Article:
No ton of mustard bricks from me John. I liked Foley’s playing but I completely get the point about ‘cups of tea’. Some players really float your boat and others don’t. Some people, for example, love the gently noodling style of Martin Hayes (I do) but it brings others out in hives. Same with Matt Molloy’s flute playing, by the way. And even if you were the only person in the world who didn’t like X, I defend to the death your right to.

Re: When did you first realise you were playing too fast?

Playing fast is different from playing with energy. The energy comes from playing the notes in the right place in the line of music, taking into account the swing of the tune, giving notes appropriate value and emphasizing notes in the line to keep the beat. Relative speed allows for ornaments (or not). A tune gets to be too fast when it sounds like the players are always trying to catch up with each other.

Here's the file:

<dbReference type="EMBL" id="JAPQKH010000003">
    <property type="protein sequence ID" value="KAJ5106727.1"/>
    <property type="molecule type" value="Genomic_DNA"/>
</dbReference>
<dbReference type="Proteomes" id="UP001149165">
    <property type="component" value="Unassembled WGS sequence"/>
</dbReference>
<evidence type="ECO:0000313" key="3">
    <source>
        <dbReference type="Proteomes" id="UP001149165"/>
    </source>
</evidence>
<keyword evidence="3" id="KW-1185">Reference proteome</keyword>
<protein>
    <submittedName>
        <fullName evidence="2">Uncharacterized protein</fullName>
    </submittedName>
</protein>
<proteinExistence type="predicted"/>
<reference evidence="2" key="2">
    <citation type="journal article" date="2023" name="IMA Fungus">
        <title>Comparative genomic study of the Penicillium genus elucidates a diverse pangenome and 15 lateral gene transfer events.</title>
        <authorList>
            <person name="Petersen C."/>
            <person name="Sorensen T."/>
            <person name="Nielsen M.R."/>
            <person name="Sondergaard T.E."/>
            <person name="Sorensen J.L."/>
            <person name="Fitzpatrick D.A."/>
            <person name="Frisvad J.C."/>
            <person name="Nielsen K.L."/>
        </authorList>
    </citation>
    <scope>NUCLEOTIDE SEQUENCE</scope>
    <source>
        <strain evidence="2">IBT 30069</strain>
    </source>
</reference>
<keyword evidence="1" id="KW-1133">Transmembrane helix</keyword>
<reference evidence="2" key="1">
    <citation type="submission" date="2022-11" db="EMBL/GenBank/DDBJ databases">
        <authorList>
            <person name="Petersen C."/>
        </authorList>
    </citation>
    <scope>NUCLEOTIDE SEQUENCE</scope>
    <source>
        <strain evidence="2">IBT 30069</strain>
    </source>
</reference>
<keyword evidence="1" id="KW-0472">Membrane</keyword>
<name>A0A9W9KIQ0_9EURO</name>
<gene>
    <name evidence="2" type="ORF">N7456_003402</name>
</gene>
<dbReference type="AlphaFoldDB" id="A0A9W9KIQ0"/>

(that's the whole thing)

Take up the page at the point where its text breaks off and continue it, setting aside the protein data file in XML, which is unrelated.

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Not a word of disagreement gimpy, et al. I’m just stating the obvious. If speed is all a player’s got, is their goal, well … I wish them success.

And, a knowledgeable crowd isn’t impressed by speed. I’d argue that they are impressed by talent, by skill and sensitivity, delivered in large measure, at speed. I once heard a rather likable American C.W. guitarist say "I’m faster than I am good". He could put on a good, entertaining show, but as a musician he was right.

Re: When did you first realise you were playing too fast?

Apart from the tendency to speed up while playing, which is a whole different problem, I think we also have a bit of a mind set engulfing many players that fast = good with session tunes, so very fast must = very good. I have often observed people playing just slightly too fast for what they can really cope with. And although to the casual listener it probably all sounds fine, to me it often sounds increasingly horrible, with ornaments squeezed out altogether and ‘bluff’ filler notes appearing between the real ones when people haven’t quite got the tune under control. I don’t know how to counter this other than starting all sets myself at a much slower pace.